Posted by : Karen Friday, September 21, 2012

I recently attended my first Homeschool Educators Expo here in Cape Town, (a convention for those of you from the north!). The Cape Home Educators did themselves proud with a well organised event, and I was really blown away by what I walked away curricula, but a heart full of knowledge and wisdom.

I walked into the building a little after 8, and left again after 5 - for me not to see the sun for a whole day is saying enough don't you think? It made me think, "Gosh, I really must be a 'nerd' to enjoy doing this!" and truly I was invigorated, energized! I realized so clearly, that I love to learn : feed me knowledge, tell me how to do something, teach me - and I am in my element! I soaked it all up - and if any of you reading this are interested in finding out more about homeschooling, attending the lectures at an expo is a good place to start!

I was also so touched to meet other homeschooling moms - some whom I only know from their profile picture on FB (and if you're a HS mom/dad in the Western Cape you really should be a member -  it's a growing community of like minded folk who are passionate about educating our children), and to be met by folk who read this here blog. It's a little nerve wracking that part - meeting people who know me in so much more detail than I know them! To those of you, who shared how much some of my posts have spoken to you, thank you (again!) for having the courage to do that - it inspires me to keep writing my heart.

I wanted to share a few nuggets I walked away with, as they were light bulb moments for me, and perhaps they will be food for thought for you. As I've said, I think I attended all but three of the lectures, so it was pretty intense! (Please note, not much of what follows are my own original ideas - the ideas communicated here belong to the speakers at the Expo)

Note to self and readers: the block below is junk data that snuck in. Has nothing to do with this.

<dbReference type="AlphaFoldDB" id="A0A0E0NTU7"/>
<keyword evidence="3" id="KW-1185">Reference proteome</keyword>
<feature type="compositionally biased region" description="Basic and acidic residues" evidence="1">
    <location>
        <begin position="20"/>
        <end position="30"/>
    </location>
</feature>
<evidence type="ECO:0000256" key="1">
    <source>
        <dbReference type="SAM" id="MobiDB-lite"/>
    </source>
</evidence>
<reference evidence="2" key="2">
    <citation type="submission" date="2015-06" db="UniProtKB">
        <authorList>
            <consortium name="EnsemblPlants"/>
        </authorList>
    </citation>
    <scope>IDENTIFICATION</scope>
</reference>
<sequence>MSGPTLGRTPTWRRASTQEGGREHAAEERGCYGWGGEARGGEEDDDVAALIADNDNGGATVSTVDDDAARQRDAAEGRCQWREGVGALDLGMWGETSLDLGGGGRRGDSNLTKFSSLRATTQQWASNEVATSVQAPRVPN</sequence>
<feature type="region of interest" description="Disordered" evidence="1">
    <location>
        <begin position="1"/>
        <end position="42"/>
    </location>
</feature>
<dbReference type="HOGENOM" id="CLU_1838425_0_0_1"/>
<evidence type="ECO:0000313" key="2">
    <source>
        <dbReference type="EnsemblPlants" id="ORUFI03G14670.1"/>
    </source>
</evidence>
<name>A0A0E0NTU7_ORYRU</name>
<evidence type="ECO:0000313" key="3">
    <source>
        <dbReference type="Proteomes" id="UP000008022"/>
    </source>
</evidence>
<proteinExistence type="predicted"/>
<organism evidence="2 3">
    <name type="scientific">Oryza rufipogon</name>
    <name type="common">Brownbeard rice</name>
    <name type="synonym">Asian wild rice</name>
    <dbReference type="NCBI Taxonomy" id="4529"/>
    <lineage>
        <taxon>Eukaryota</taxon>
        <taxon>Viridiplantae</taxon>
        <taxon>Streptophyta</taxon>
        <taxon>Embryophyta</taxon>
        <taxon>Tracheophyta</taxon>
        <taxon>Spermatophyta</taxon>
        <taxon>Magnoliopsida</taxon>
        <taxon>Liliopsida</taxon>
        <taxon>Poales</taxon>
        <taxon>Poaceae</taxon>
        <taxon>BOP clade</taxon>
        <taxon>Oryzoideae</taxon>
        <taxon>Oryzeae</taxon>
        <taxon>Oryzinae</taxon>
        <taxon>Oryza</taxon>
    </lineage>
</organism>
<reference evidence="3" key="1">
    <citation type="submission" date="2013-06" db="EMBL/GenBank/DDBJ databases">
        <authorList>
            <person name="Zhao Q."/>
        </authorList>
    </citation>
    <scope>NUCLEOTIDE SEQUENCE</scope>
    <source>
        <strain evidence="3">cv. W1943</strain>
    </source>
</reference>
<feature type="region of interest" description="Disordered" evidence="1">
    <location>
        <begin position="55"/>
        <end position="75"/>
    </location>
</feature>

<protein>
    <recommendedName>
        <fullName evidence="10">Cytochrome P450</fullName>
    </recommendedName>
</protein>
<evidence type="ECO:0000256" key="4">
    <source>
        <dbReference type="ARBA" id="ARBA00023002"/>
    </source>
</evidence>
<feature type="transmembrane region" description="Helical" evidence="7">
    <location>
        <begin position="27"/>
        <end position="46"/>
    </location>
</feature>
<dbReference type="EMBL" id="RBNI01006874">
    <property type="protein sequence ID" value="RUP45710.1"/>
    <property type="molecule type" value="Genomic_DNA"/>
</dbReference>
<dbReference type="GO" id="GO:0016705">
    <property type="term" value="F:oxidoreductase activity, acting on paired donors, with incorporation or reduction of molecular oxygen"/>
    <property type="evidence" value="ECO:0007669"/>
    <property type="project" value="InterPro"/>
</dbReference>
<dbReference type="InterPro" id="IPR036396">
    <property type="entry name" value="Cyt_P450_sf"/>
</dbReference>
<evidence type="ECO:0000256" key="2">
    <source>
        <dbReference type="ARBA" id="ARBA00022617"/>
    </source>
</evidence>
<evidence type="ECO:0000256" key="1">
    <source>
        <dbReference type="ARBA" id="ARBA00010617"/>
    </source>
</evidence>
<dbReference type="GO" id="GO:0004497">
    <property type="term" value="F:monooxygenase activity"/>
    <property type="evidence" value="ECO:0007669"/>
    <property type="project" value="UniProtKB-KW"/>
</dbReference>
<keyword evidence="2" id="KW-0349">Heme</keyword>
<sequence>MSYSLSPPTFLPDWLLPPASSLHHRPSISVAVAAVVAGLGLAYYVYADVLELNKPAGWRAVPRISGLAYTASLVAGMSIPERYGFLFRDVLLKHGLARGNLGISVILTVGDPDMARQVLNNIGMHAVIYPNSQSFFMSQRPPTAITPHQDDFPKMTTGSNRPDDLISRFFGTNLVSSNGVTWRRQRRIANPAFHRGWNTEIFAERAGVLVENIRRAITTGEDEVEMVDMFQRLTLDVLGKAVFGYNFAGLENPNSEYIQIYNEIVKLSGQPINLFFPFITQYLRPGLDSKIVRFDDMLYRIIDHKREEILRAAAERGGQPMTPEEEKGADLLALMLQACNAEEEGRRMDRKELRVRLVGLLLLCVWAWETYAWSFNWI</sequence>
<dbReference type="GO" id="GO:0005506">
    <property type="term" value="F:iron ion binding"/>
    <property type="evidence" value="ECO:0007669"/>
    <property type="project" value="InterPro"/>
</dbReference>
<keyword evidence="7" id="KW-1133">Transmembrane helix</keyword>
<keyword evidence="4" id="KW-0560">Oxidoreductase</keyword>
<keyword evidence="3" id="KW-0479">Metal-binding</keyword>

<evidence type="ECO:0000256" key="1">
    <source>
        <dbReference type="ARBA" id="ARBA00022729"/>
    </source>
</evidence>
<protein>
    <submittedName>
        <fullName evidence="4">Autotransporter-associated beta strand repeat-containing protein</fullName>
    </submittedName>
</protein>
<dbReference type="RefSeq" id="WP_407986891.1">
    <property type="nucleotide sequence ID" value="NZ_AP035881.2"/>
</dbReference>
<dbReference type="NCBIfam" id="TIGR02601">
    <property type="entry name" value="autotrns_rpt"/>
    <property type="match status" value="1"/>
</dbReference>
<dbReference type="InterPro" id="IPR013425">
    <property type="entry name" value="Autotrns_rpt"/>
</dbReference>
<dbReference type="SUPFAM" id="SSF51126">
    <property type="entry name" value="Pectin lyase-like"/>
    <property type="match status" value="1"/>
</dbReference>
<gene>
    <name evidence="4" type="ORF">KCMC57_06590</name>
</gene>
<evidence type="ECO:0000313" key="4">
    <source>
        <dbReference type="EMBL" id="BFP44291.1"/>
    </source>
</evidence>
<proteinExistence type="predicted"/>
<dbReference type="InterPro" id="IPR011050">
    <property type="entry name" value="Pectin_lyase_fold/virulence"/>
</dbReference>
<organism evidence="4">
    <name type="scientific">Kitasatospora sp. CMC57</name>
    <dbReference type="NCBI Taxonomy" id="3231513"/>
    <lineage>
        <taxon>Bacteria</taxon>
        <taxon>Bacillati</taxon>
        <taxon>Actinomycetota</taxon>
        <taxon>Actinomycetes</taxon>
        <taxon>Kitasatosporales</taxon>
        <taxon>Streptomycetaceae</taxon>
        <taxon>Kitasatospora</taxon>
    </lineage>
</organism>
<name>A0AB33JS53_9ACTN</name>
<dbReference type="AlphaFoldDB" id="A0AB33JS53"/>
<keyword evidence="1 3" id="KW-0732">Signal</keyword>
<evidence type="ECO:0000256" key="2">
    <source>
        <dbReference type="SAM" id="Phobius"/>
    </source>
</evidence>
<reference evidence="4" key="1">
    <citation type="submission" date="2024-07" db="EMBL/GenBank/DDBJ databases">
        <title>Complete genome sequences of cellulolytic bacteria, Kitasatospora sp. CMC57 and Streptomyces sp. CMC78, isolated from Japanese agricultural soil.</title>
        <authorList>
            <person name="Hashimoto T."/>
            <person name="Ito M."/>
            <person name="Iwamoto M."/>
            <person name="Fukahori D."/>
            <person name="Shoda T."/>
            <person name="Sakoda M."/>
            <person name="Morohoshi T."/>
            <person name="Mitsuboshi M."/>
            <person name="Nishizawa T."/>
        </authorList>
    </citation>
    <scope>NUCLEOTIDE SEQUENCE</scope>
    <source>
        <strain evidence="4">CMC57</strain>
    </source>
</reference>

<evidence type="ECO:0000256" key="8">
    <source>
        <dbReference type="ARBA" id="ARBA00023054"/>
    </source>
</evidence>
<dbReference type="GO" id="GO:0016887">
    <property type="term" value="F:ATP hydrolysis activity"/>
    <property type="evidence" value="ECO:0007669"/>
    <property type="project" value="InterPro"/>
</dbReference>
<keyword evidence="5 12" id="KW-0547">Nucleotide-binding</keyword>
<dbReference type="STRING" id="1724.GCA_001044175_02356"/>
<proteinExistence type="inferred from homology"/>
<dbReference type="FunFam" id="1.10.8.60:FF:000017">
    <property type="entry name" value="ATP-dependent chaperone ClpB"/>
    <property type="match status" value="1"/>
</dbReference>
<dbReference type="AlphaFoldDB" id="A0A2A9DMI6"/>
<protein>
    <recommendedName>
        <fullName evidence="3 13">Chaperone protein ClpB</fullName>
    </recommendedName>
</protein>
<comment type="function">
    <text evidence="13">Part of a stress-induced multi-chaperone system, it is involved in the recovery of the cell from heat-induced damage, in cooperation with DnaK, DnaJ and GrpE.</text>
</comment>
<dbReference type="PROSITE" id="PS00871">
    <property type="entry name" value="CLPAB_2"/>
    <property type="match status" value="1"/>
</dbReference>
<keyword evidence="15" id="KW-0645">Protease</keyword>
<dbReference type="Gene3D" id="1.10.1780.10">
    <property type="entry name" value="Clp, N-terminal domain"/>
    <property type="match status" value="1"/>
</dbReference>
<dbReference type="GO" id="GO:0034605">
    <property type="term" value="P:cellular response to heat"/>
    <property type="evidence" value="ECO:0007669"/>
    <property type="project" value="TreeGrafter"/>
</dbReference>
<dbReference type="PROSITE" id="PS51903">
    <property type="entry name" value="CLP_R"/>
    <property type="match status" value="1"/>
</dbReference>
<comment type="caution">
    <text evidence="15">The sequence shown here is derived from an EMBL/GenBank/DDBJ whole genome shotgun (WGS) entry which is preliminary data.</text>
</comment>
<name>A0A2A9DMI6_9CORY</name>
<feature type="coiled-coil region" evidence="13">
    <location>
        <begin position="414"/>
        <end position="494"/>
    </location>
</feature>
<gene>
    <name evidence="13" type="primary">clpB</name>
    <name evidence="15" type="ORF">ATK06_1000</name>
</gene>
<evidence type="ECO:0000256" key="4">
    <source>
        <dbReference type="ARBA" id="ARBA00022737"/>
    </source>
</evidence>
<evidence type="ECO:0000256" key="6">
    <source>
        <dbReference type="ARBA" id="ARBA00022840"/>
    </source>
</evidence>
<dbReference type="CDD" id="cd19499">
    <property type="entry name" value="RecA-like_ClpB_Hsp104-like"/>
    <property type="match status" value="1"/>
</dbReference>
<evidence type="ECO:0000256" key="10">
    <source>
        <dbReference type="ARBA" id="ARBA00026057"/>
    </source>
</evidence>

• Somehow homeschooling parents have a great need of security, and so all too often we can focus on the "how" of homeschooling (how am I going to teach Math, what is the best curriculum for language arts, how am i going to teach three children of different ages etc), and not the "why" (for what purpose am I homeschooling?)
  • Too often we can mistakenly focus on the books and not the child, when it comes to choosing a curriculum - I did have a good laugh at myself during one of Martie Du Plessis' lectures, when she outlined learning styles (I am so 'sequential'!). It makes sense to me now how often we can choose a curriculum for ourselves, to make us feel safe and secure rather than one that would suit our child because its learning style is so unfamiliar to us.
  • The current state of education in South Africa sobered me. It is vastly different to the education system I grew up with in Zimbabwe (before our political turmoil) and I was interested to learn this 
Newsweek‘s (16 August 2010) list of the world’s best countries put South Africa at 82nd overall, and ranks our education system 97th out of 100, which is 4th from the bottom. South Africa’s education performance is even ranked below countries like Mozambique, Bangladesh and Iran, states less wealthy or less free. (source)